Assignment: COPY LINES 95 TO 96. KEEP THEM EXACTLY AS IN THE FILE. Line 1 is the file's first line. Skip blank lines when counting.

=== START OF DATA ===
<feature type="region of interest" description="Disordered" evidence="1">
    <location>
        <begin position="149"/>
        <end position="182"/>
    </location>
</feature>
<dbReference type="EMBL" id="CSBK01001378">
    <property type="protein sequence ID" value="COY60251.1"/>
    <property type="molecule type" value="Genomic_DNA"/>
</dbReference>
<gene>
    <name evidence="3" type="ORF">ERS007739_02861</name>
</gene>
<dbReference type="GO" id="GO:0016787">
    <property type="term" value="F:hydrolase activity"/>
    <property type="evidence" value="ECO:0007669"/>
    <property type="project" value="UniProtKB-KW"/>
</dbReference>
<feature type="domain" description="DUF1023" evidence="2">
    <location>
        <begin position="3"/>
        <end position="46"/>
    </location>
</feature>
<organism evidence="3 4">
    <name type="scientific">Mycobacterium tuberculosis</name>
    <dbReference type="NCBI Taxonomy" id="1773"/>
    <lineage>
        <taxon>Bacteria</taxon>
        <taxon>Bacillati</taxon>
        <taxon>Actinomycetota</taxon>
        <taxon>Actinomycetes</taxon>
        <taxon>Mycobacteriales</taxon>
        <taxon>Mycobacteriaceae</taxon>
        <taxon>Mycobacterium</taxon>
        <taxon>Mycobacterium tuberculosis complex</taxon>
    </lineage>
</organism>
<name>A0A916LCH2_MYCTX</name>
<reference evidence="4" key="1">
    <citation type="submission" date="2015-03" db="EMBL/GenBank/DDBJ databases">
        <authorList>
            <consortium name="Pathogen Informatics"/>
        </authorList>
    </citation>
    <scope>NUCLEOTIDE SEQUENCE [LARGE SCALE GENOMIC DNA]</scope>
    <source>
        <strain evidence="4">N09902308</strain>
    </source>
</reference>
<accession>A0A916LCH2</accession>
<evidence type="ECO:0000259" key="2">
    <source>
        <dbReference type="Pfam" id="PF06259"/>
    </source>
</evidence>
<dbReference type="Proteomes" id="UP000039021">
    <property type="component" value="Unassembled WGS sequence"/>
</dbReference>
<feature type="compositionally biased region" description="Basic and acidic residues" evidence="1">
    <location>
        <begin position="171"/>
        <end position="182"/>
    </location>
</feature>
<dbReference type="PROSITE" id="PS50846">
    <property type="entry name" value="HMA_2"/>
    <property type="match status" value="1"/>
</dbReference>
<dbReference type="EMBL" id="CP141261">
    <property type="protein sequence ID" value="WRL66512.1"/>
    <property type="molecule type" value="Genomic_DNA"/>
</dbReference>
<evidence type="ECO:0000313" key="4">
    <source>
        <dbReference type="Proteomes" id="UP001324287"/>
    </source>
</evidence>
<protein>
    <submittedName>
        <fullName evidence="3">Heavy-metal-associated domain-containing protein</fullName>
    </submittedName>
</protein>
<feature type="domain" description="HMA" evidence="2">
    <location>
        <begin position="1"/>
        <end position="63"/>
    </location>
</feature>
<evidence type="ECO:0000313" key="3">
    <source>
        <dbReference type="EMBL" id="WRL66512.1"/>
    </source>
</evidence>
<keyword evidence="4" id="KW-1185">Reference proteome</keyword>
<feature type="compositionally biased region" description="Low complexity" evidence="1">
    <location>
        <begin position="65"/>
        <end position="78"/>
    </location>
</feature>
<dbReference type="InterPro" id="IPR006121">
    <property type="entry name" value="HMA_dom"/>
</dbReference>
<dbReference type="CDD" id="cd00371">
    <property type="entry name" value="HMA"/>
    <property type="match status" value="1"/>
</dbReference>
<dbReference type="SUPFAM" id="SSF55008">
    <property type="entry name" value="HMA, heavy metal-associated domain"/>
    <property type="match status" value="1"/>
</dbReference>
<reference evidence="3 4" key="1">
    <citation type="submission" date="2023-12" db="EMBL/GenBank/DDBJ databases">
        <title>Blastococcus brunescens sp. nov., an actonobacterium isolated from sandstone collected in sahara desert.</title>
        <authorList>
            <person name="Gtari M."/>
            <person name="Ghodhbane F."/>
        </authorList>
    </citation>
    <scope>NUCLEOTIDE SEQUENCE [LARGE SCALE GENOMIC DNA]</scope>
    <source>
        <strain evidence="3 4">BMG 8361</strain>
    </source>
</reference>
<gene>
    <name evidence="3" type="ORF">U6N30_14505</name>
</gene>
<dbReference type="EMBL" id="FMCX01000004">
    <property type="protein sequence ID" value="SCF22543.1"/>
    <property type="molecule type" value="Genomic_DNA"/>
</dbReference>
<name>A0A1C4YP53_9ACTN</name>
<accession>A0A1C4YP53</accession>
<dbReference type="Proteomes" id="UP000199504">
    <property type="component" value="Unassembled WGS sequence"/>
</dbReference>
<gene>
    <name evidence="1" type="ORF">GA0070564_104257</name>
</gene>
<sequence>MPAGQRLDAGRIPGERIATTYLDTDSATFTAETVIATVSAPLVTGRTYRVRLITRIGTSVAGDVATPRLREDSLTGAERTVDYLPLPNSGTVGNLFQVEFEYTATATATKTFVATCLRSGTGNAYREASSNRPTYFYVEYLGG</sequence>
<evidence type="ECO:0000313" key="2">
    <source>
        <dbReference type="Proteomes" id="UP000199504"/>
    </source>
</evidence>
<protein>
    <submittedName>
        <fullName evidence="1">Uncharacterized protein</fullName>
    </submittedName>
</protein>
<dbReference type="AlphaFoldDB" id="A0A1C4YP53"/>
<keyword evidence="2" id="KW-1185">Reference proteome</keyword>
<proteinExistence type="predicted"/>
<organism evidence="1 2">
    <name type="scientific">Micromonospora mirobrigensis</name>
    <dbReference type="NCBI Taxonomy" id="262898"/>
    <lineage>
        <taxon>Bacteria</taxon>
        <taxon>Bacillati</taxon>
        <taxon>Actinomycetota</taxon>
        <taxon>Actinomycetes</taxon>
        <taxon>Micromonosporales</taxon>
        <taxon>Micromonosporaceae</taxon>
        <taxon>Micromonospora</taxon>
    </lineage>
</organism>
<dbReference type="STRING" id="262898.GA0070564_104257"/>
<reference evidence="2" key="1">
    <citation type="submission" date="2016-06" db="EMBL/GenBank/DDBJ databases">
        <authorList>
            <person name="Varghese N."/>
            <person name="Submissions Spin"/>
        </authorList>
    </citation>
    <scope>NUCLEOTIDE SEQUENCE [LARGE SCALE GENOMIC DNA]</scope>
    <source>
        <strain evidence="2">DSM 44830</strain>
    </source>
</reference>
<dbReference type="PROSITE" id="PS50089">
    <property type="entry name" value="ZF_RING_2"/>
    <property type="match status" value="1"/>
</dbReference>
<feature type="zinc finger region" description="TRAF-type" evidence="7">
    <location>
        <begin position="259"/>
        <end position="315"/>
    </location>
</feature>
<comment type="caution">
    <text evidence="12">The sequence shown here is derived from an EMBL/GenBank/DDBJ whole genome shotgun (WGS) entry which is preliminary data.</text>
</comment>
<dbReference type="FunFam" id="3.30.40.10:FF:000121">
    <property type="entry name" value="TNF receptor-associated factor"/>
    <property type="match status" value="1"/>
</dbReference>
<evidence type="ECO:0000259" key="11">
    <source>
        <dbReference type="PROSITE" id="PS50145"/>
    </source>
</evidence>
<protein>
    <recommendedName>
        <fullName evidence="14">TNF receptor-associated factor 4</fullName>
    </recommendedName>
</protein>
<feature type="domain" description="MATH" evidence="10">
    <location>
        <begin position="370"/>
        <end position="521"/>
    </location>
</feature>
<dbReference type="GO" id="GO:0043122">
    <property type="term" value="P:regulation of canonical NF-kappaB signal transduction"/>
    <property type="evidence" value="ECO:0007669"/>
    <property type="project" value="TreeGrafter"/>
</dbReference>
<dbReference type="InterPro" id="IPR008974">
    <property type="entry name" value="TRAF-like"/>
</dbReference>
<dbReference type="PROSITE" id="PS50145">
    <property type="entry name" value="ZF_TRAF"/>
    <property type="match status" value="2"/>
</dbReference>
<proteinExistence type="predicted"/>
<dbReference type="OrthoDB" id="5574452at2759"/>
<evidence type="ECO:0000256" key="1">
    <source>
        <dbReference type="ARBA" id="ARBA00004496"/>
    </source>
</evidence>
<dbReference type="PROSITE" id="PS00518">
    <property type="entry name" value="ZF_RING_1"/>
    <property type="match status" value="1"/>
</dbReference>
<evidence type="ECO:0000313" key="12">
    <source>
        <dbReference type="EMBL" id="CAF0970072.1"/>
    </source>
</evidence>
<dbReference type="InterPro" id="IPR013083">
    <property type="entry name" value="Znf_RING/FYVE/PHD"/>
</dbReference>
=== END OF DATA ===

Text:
<keyword evidence="4" id="KW-1185">Reference proteome</keyword>
<feature type="compositionally biased region" description="Low complexity" evidence="1">